Download Environment #1-3 Geography and the Greek City

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Ancient Greece
(1750 B.C.–133 B.C.)
Geography and the Greek
Greece is
in southern
• It’s part of
the Balkan
• Mountains
divide the
•Off the Greek mainland are
hundreds of small islands.
How Geography Affected
Ancient Greece
•Mountains and water were barriers that prevented the
Greeks from creating a large, united empire.
•Instead, they built many small city-states, cut off from
one another by mountains or water.
•The seas linked the Greeks to the outside world.
•The Greeks became skilled sailors, traveling and
trading all over the Mediterranean.
Conquest and Culture
Alexander The Great
Before becoming “the Great,”
his father Philip of Macedonia
conquered Greece from the
Philip was assassinated before
he could fulfill his dream of
conquering the Persian empire.
Philip’s son, Alexander,
succeeded him to the throne.
Alexander set out to fulfill his
father’s dream for himself.
He conquered Asia Minor,
Palestine, Egypt, and Babylon.
• Alexander crossed the
Hindu Kush into northern
•There his troops faced
soldiers mounted on war
•They were forced to retreat.
•While planning his next
battle campaign, Alexander
died of a sudden fever.
•Three generals divided up
the empire.
The Legacy of
“The Great”
• Although Alexander’s empire did not last, he
unleashed changes that would ripple across the
Mediterranean & Southwest Asia for centuries.
• Alexander’s most lasting achievement was the
spread of Hellenistic (Greek) ideas, language,
religion, art, architecture, food, and clothing.
• Across the empire, Alexander’s conquering led
to diffusion of Greek culture.
• In turn, Greek settlers adopted customs brought
back by Alexander’s soldiers from far away.
Greek Rivals: Athens and Sparta
Society grew into a limited
democracy, or government
by the people.
Rulers were two kings and a
council of elders.
Male citizens over age 30
were members of the
Conquered people were turned
into slaves, called helots.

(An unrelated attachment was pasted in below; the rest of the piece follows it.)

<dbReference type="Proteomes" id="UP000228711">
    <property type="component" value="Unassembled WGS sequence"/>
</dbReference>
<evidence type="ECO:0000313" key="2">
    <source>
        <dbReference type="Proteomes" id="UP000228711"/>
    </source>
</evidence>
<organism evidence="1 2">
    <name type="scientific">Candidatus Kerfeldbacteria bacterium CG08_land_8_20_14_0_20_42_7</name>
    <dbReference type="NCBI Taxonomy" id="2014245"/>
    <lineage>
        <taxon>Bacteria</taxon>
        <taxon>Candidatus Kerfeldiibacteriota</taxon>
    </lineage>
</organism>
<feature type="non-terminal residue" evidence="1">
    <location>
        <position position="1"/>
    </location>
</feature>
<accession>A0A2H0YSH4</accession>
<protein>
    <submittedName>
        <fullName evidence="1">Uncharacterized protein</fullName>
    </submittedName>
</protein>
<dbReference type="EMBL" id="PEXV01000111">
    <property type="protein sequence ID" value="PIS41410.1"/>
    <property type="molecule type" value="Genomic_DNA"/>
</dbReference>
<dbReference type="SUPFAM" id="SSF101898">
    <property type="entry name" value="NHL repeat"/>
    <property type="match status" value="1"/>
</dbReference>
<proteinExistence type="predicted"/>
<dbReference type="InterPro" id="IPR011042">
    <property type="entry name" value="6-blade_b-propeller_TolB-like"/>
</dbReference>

Rulers encouraged trade with
other city-states.
Male, native-born Spartans over
age 30 were citizens.
Women were considered
All boys received military
Boys received education in
many areas, not just military
Rulers formed a military society.
Rulers forbade trade and travel.
Girls were raised to produce
healthy sons for the army.
Women had the right to inherit
Unity in Ancient Greece?
Local ties, independent spirit, and economic
rivalries led to fighting among the Greek city-states.
Despite these divisions, the Greeks shared a
common culture:
1. They honored the same ancient heroes.
2. They participated in common festivals, including
the Olympic Games.
3. They were polytheistic and prayed to the same
4. They shared the Greek language.
5. They felt superior to non-Greeks, whom they
called “barbaroi,” people who did not speak Greek.
Forms of Government
Governing the City-States
Between 750 B.C. and 500 B.C.,
the Greeks evolved different
forms of government.
1. At first, the ruler was a king.
2. Slowly, power shifted to a class
of noble landowners.
3. At first, the nobles defended
the king, but in time, they won
power for themselves.
4. As trade expanded, a new class of
wealthy merchants, farmers, and artisans
came to dominate some city-states.
5. A government in which power is in the
hands of a small, powerful elite, usually from
the business class, is called an • oligarchy.
The Age of Pericles
1. After a series of wars with
other city states and faraway
Persia, Athens became the
center of Greece.
2. Athens enjoyed a “golden age”
time period with Pericles as a
3. Periclean Athens was a direct
democracy, where large
numbers of citizens take part in
the day-to-day affairs of
4. This meant that Athenian men
participated in the assembly and
served on juries.
5. Pericles hired architects and
sculptors to rebuild the
Acropolis, which the Persians
had destroyed.
6. Pericles turned Athens into
the cultural center of Greece.
7. He did this with the help of an
educated, foreign-born woman
named Aspasia.
The Acropolis
The Parthenon
Pericles’ Funeral
Oration (Speech)
• Pericles gave a speech at the funeral of
Athenians slain in battle.
•This speech is considered one of the earliest and
greatest expressions of democratic ideals.
“Our constitution is called a democracy because power is
in the hands not of a minority but of the whole people.”
“We alone regard a man who takes no interest in public
affairs, not as a harmless but as a useless character.”